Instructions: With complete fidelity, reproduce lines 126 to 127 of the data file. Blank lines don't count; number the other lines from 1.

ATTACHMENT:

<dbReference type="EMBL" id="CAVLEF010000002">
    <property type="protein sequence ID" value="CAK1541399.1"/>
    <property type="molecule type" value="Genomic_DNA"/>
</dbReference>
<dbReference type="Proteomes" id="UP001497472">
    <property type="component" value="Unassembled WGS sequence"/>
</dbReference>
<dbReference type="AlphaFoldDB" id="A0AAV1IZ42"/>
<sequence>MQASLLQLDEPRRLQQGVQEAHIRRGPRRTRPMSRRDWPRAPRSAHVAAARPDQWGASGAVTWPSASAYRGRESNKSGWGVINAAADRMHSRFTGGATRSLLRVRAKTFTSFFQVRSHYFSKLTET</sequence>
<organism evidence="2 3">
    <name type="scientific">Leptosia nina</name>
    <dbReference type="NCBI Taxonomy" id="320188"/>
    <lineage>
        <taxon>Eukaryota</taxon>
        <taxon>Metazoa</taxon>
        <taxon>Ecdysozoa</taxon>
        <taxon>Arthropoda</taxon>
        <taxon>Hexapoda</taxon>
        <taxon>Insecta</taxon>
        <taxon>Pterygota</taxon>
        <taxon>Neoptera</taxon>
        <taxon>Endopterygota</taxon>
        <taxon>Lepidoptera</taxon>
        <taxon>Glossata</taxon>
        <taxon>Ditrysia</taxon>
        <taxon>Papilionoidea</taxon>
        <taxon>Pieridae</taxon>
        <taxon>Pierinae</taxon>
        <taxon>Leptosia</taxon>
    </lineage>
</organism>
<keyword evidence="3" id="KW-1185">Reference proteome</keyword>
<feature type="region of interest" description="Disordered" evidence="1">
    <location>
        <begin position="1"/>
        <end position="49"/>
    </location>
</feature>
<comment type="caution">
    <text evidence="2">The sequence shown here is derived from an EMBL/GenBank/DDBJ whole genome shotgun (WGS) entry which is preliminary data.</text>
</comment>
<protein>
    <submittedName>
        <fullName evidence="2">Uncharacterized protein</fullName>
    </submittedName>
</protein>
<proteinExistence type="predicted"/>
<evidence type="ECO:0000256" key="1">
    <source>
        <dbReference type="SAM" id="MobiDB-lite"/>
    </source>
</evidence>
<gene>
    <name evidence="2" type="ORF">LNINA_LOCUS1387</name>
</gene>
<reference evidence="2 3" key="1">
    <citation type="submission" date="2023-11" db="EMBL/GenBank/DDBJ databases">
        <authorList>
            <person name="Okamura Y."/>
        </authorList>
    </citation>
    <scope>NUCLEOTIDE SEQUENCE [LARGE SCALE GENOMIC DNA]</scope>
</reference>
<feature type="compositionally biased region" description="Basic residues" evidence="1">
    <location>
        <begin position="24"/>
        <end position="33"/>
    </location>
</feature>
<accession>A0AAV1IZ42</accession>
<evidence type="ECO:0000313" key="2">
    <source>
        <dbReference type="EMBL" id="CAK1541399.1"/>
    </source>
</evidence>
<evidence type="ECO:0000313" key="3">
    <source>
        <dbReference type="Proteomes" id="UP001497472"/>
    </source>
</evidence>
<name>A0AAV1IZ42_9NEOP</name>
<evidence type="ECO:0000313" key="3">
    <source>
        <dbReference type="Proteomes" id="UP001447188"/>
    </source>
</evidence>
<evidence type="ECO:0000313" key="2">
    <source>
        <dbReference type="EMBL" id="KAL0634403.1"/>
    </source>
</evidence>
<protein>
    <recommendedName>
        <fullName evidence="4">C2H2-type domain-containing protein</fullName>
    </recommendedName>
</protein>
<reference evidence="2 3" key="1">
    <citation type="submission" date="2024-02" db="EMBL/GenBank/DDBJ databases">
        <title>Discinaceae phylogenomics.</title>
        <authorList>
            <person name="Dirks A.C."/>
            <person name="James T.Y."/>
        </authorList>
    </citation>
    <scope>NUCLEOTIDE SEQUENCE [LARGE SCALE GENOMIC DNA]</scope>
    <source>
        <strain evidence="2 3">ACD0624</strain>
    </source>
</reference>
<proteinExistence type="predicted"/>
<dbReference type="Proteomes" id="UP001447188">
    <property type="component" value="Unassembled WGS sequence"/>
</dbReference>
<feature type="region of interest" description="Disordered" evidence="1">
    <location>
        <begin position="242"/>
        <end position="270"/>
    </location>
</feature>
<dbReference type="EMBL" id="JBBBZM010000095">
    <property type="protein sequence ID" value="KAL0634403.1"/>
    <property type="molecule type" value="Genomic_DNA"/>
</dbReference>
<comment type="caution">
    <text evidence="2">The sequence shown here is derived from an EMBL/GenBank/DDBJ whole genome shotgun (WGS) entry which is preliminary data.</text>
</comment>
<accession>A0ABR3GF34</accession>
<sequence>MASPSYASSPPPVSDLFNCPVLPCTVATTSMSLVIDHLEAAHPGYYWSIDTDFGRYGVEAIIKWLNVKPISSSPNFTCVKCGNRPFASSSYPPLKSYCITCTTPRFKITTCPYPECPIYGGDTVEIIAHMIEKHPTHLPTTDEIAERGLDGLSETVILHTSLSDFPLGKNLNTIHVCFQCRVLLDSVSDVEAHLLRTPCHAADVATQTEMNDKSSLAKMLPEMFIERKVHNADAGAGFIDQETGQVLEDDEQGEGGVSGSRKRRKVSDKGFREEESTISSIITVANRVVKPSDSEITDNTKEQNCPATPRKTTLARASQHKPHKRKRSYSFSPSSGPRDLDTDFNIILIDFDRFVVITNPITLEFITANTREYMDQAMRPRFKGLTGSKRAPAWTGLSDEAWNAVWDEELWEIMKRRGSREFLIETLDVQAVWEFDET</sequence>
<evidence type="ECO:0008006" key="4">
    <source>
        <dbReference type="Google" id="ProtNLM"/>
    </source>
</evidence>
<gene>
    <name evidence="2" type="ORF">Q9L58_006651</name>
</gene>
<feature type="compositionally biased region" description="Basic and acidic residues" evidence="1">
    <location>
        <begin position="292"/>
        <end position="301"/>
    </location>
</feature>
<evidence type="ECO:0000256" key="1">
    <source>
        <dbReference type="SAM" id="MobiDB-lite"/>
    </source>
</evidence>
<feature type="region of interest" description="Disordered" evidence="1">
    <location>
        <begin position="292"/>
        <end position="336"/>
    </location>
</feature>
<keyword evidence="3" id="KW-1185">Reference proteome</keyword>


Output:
</comment>
<accession>A0ABR3GF34</accession>